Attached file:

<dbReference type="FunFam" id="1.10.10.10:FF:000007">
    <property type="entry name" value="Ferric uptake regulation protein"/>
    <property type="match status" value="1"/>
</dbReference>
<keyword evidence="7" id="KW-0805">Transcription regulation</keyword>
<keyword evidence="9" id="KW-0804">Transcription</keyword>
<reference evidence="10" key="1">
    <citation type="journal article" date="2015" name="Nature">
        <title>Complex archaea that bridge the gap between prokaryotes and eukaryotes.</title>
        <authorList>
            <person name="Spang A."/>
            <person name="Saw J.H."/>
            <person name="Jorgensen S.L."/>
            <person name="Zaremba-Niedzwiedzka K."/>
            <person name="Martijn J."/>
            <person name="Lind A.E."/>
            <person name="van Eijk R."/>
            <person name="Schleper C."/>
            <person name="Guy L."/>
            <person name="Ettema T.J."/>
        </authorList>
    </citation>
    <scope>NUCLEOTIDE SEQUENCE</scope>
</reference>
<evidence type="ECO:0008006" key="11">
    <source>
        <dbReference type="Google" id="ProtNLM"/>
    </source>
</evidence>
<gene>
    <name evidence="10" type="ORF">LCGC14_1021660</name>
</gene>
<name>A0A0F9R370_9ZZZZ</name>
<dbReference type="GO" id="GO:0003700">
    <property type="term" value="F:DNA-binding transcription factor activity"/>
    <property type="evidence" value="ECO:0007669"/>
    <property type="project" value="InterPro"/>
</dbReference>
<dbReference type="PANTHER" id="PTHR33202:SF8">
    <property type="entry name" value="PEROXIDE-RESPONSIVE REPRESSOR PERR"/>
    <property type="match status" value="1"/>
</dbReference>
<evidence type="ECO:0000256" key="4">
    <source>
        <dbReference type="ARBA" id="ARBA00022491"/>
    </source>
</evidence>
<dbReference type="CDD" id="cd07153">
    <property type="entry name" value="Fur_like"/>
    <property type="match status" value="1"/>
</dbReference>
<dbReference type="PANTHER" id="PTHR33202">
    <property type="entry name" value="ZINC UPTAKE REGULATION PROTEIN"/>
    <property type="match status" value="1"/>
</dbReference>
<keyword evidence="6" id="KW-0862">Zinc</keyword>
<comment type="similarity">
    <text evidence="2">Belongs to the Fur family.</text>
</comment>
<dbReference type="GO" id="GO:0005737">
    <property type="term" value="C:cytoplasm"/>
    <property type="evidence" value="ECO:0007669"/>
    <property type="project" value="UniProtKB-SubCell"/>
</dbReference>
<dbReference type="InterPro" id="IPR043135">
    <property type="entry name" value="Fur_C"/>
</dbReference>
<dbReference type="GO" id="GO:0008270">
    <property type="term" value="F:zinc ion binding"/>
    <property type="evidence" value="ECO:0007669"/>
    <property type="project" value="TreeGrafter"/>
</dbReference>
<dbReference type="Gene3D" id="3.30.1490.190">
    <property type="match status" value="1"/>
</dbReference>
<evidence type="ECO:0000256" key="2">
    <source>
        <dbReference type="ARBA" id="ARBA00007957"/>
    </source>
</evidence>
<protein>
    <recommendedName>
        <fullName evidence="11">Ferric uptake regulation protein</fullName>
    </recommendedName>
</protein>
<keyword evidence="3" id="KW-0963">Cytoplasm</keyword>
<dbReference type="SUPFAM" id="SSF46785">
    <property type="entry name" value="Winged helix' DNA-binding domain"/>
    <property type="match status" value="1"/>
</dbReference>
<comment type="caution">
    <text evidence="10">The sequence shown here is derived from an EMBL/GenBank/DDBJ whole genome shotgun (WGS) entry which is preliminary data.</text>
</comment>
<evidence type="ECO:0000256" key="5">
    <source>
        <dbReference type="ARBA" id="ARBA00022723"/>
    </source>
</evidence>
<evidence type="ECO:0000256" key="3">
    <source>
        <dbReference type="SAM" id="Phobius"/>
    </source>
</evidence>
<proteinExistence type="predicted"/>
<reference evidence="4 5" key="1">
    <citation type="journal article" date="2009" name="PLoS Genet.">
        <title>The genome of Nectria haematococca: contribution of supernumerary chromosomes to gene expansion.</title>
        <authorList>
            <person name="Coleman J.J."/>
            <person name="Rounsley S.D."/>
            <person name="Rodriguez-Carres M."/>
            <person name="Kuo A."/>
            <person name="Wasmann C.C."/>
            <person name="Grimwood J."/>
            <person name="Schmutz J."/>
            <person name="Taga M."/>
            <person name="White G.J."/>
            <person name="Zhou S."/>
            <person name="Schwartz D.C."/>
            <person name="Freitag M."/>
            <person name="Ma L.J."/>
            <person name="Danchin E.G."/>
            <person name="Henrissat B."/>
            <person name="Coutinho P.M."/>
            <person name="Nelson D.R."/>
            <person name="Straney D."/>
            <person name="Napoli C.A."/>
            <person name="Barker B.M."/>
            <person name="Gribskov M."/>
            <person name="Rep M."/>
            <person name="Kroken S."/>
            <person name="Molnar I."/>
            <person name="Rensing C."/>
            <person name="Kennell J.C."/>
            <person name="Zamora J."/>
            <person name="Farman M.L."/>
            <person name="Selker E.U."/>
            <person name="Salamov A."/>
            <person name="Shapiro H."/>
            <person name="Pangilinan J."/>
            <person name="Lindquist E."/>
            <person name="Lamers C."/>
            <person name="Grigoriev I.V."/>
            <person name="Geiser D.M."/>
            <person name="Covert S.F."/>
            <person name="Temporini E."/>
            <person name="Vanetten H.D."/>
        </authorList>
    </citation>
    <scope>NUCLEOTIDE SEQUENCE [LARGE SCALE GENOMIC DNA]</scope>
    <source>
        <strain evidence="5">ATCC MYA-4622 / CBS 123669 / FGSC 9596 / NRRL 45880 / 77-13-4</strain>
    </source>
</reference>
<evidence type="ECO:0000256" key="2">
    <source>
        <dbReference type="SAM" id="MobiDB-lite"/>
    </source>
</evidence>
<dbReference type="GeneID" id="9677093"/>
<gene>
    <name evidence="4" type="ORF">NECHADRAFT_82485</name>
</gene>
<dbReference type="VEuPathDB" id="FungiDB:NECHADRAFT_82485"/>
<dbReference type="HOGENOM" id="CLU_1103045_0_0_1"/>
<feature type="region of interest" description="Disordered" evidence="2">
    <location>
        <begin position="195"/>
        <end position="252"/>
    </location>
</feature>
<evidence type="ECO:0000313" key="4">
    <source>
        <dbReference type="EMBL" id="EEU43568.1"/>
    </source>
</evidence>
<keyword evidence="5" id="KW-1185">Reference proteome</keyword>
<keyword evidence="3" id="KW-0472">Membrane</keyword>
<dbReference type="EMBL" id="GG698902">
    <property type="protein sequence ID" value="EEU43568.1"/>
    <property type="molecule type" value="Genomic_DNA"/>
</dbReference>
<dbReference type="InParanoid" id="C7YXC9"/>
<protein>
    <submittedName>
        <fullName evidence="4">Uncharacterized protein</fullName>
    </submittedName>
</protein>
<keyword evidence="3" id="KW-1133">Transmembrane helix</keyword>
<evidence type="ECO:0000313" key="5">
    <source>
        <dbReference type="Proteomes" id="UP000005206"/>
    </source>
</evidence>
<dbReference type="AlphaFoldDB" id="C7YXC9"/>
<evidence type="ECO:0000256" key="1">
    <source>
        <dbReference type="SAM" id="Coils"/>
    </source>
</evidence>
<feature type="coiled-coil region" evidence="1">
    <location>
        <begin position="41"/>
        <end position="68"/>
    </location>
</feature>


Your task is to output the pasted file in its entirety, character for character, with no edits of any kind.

<dbReference type="FunFam" id="1.10.10.10:FF:000007">
    <property type="entry name" value="Ferric uptake regulation protein"/>
    <property type="match status" value="1"/>
</dbReference>
<keyword evidence="7" id="KW-0805">Transcription regulation</keyword>
<keyword evidence="9" id="KW-0804">Transcription</keyword>
<reference evidence="10" key="1">
    <citation type="journal article" date="2015" name="Nature">
        <title>Complex archaea that bridge the gap between prokaryotes and eukaryotes.</title>
        <authorList>
            <person name="Spang A."/>
            <person name="Saw J.H."/>
            <person name="Jorgensen S.L."/>
            <person name="Zaremba-Niedzwiedzka K."/>
            <person name="Martijn J."/>
            <person name="Lind A.E."/>
            <person name="van Eijk R."/>
            <person name="Schleper C."/>
            <person name="Guy L."/>
            <person name="Ettema T.J."/>
        </authorList>
    </citation>
    <scope>NUCLEOTIDE SEQUENCE</scope>
</reference>
<evidence type="ECO:0008006" key="11">
    <source>
        <dbReference type="Google" id="ProtNLM"/>
    </source>
</evidence>
<gene>
    <name evidence="10" type="ORF">LCGC14_1021660</name>
</gene>
<name>A0A0F9R370_9ZZZZ</name>
<dbReference type="GO" id="GO:0003700">
    <property type="term" value="F:DNA-binding transcription factor activity"/>
    <property type="evidence" value="ECO:0007669"/>
    <property type="project" value="InterPro"/>
</dbReference>
<dbReference type="PANTHER" id="PTHR33202:SF8">
    <property type="entry name" value="PEROXIDE-RESPONSIVE REPRESSOR PERR"/>
    <property type="match status" value="1"/>
</dbReference>
<evidence type="ECO:0000256" key="4">
    <source>
        <dbReference type="ARBA" id="ARBA00022491"/>
    </source>
</evidence>
<dbReference type="CDD" id="cd07153">
    <property type="entry name" value="Fur_like"/>
    <property type="match status" value="1"/>
</dbReference>
<dbReference type="PANTHER" id="PTHR33202">
    <property type="entry name" value="ZINC UPTAKE REGULATION PROTEIN"/>
    <property type="match status" value="1"/>
</dbReference>
<keyword evidence="6" id="KW-0862">Zinc</keyword>
<comment type="similarity">
    <text evidence="2">Belongs to the Fur family.</text>
</comment>
<dbReference type="GO" id="GO:0005737">
    <property type="term" value="C:cytoplasm"/>
    <property type="evidence" value="ECO:0007669"/>
    <property type="project" value="UniProtKB-SubCell"/>
</dbReference>
<dbReference type="InterPro" id="IPR043135">
    <property type="entry name" value="Fur_C"/>
</dbReference>
<dbReference type="GO" id="GO:0008270">
    <property type="term" value="F:zinc ion binding"/>
    <property type="evidence" value="ECO:0007669"/>
    <property type="project" value="TreeGrafter"/>
</dbReference>
<dbReference type="Gene3D" id="3.30.1490.190">
    <property type="match status" value="1"/>
</dbReference>
<evidence type="ECO:0000256" key="2">
    <source>
        <dbReference type="ARBA" id="ARBA00007957"/>
    </source>
</evidence>
<protein>
    <recommendedName>
        <fullName evidence="11">Ferric uptake regulation protein</fullName>
    </recommendedName>
</protein>
<keyword evidence="3" id="KW-0963">Cytoplasm</keyword>
<dbReference type="SUPFAM" id="SSF46785">
    <property type="entry name" value="Winged helix' DNA-binding domain"/>
    <property type="match status" value="1"/>
</dbReference>
<comment type="caution">
    <text evidence="10">The sequence shown here is derived from an EMBL/GenBank/DDBJ whole genome shotgun (WGS) entry which is preliminary data.</text>
</comment>
<evidence type="ECO:0000256" key="5">
    <source>
        <dbReference type="ARBA" id="ARBA00022723"/>
    </source>
</evidence>
<evidence type="ECO:0000256" key="3">
    <source>
        <dbReference type="SAM" id="Phobius"/>
    </source>
</evidence>
<proteinExistence type="predicted"/>
<reference evidence="4 5" key="1">
    <citation type="journal article" date="2009" name="PLoS Genet.">
        <title>The genome of Nectria haematococca: contribution of supernumerary chromosomes to gene expansion.</title>
        <authorList>
            <person name="Coleman J.J."/>
            <person name="Rounsley S.D."/>
            <person name="Rodriguez-Carres M."/>
            <person name="Kuo A."/>
            <person name="Wasmann C.C."/>
            <person name="Grimwood J."/>
            <person name="Schmutz J."/>
            <person name="Taga M."/>
            <person name="White G.J."/>
            <person name="Zhou S."/>
            <person name="Schwartz D.C."/>
            <person name="Freitag M."/>
            <person name="Ma L.J."/>
            <person name="Danchin E.G."/>
            <person name="Henrissat B."/>
            <person name="Coutinho P.M."/>
            <person name="Nelson D.R."/>
            <person name="Straney D."/>
            <person name="Napoli C.A."/>
            <person name="Barker B.M."/>
            <person name="Gribskov M."/>
            <person name="Rep M."/>
            <person name="Kroken S."/>
            <person name="Molnar I."/>
            <person name="Rensing C."/>
            <person name="Kennell J.C."/>
            <person name="Zamora J."/>
            <person name="Farman M.L."/>
            <person name="Selker E.U."/>
            <person name="Salamov A."/>
            <person name="Shapiro H."/>
            <person name="Pangilinan J."/>
            <person name="Lindquist E."/>
            <person name="Lamers C."/>
            <person name="Grigoriev I.V."/>
            <person name="Geiser D.M."/>
            <person name="Covert S.F."/>
            <person name="Temporini E."/>
            <person name="Vanetten H.D."/>
        </authorList>
    </citation>
    <scope>NUCLEOTIDE SEQUENCE [LARGE SCALE GENOMIC DNA]</scope>
    <source>
        <strain evidence="5">ATCC MYA-4622 / CBS 123669 / FGSC 9596 / NRRL 45880 / 77-13-4</strain>
    </source>
</reference>
<evidence type="ECO:0000256" key="2">
    <source>
        <dbReference type="SAM" id="MobiDB-lite"/>
    </source>
</evidence>
<dbReference type="GeneID" id="9677093"/>
<gene>
    <name evidence="4" type="ORF">NECHADRAFT_82485</name>
</gene>
<dbReference type="VEuPathDB" id="FungiDB:NECHADRAFT_82485"/>
<dbReference type="HOGENOM" id="CLU_1103045_0_0_1"/>
<feature type="region of interest" description="Disordered" evidence="2">
    <location>
        <begin position="195"/>
        <end position="252"/>
    </location>
</feature>
<evidence type="ECO:0000313" key="4">
    <source>
        <dbReference type="EMBL" id="EEU43568.1"/>
    </source>
</evidence>
<keyword evidence="5" id="KW-1185">Reference proteome</keyword>
<keyword evidence="3" id="KW-0472">Membrane</keyword>
<dbReference type="EMBL" id="GG698902">
    <property type="protein sequence ID" value="EEU43568.1"/>
    <property type="molecule type" value="Genomic_DNA"/>
</dbReference>
<dbReference type="InParanoid" id="C7YXC9"/>
<protein>
    <submittedName>
        <fullName evidence="4">Uncharacterized protein</fullName>
    </submittedName>
</protein>
<keyword evidence="3" id="KW-1133">Transmembrane helix</keyword>
<evidence type="ECO:0000313" key="5">
    <source>
        <dbReference type="Proteomes" id="UP000005206"/>
    </source>
</evidence>
<dbReference type="AlphaFoldDB" id="C7YXC9"/>
<evidence type="ECO:0000256" key="1">
    <source>
        <dbReference type="SAM" id="Coils"/>
    </source>
</evidence>
<feature type="coiled-coil region" evidence="1">
    <location>
        <begin position="41"/>
        <end position="68"/>
    </location>
</feature>